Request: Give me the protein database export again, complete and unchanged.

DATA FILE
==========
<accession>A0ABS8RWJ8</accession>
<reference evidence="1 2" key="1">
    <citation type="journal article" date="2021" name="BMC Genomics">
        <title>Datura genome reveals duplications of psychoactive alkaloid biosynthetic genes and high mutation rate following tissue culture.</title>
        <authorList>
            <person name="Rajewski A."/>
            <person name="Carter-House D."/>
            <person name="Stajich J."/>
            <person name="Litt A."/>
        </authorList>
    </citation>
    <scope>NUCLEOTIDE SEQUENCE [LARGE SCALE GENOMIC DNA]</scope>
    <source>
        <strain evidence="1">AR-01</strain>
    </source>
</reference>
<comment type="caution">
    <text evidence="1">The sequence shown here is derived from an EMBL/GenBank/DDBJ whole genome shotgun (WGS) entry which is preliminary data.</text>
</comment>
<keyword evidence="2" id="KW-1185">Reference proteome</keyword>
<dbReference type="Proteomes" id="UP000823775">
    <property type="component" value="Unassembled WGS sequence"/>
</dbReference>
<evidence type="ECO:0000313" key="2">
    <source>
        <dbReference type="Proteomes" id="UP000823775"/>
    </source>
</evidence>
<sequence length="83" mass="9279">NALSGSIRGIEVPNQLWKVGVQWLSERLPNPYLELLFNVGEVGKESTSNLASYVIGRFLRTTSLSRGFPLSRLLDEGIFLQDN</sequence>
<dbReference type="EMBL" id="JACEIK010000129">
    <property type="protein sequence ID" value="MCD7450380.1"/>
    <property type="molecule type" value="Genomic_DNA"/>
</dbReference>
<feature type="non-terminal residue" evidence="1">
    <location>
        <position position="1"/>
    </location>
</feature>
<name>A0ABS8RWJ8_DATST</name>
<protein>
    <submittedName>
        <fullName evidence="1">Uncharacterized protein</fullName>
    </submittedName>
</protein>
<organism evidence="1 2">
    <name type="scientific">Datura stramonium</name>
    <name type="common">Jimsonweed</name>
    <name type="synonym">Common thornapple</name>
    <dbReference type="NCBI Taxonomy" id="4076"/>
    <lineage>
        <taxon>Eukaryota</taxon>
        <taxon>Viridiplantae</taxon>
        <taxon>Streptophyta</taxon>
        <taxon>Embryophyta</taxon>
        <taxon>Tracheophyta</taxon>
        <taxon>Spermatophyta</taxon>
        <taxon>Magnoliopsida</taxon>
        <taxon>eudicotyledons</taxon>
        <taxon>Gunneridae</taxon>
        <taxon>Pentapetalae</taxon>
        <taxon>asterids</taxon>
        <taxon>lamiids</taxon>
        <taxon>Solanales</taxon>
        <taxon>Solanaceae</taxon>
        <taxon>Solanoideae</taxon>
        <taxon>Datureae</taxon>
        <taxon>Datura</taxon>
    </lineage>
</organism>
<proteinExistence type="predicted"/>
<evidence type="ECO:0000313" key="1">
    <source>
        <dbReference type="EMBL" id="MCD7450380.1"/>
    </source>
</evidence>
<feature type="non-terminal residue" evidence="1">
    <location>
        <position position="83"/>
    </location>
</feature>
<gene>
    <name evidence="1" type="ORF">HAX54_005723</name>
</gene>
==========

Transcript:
<accession>A0ABS8RWJ8</accession>
<reference evidence="1 2" key="1">
    <citation type="journal article" date="2021" name="BMC Genomics">
        <title>Datura genome reveals duplications of psychoactive alkaloid biosynthetic genes and high mutation rate following tissue culture.</title>
        <authorList>
            <person name="Rajewski A."/>
            <person name="Carter-House D."/>
            <person name="Stajich J."/>
            <person name="Litt A."/>
        </authorList>
    </citation>
    <scope>NUCLEOTIDE SEQUENCE [LARGE SCALE GENOMIC DNA]</scope>
    <source>
        <strain evidence="1">AR-01</strain>
    </source>
</reference>
<comment type="caution">
    <text evidence="1">The sequence shown here is derived from an EMBL/GenBank/DDBJ whole genome shotgun (WGS) entry which is preliminary data.</text>
</comment>
<keyword evidence="2" id="KW-1185">Reference proteome</keyword>
<dbReference type="Proteomes" id="UP000823775">
    <property type="component" value="Unassembled WGS sequence"/>
</dbReference>
<evidence type="ECO:0000313" key="2">
    <source>
        <dbReference type="Proteomes" id="UP000823775"/>
    </source>
</evidence>
<sequence length="83" mass="9279">NALSGSIRGIEVPNQLWKVGVQWLSERLPNPYLELLFNVGEVGKESTSNLASYVIGRFLRTTSLSRGFPLSRLLDEGIFLQDN</sequence>
<dbReference type="EMBL" id="JACEIK010000129">
    <property type="protein sequence ID" value="MCD7450380.1"/>
    <property type="molecule type" value="Genomic_DNA"/>
</dbReference>
<feature type="non-terminal residue" evidence="1">
    <location>
        <position position="1"/>
    </location>
</feature>
<name>A0ABS8RWJ8_DATST</name>
<protein>
    <submittedName>
        <fullName evidence="1">Uncharacterized protein</fullName>
    </submittedName>
</protein>
<organism evidence="1 2">
    <name type="scientific">Datura stramonium</name>
    <name type="common">Jimsonweed</name>
    <name type="synonym">Common thornapple</name>
    <dbReference type="NCBI Taxonomy" id="4076"/>
    <lineage>
        <taxon>Eukaryota</taxon>
        <taxon>Viridiplantae</taxon>
        <taxon>Streptophyta</taxon>
        <taxon>Embryophyta</taxon>
        <taxon>Tracheophyta</taxon>
        <taxon>Spermatophyta</taxon>
        <taxon>Magnoliopsida</taxon>
        <taxon>eudicotyledons</taxon>
        <taxon>Gunneridae</taxon>
        <taxon>Pentapetalae</taxon>
        <taxon>asterids</taxon>
        <taxon>lamiids</taxon>
        <taxon>Solanales</taxon>
        <taxon>Solanaceae</taxon>
        <taxon>Solanoideae</taxon>
        <taxon>Datureae</taxon>
        <taxon>Datura</taxon>
    </lineage>
</organism>
<proteinExistence type="predicted"/>
<evidence type="ECO:0000313" key="1">
    <source>
        <dbReference type="EMBL" id="MCD7450380.1"/>
    </source>
</evidence>
<feature type="non-terminal residue" evidence="1">
    <location>
        <position position="83"/>
    </location>
</feature>
<gene>
    <name evidence="1" type="ORF">HAX54_005723</name>
</gene>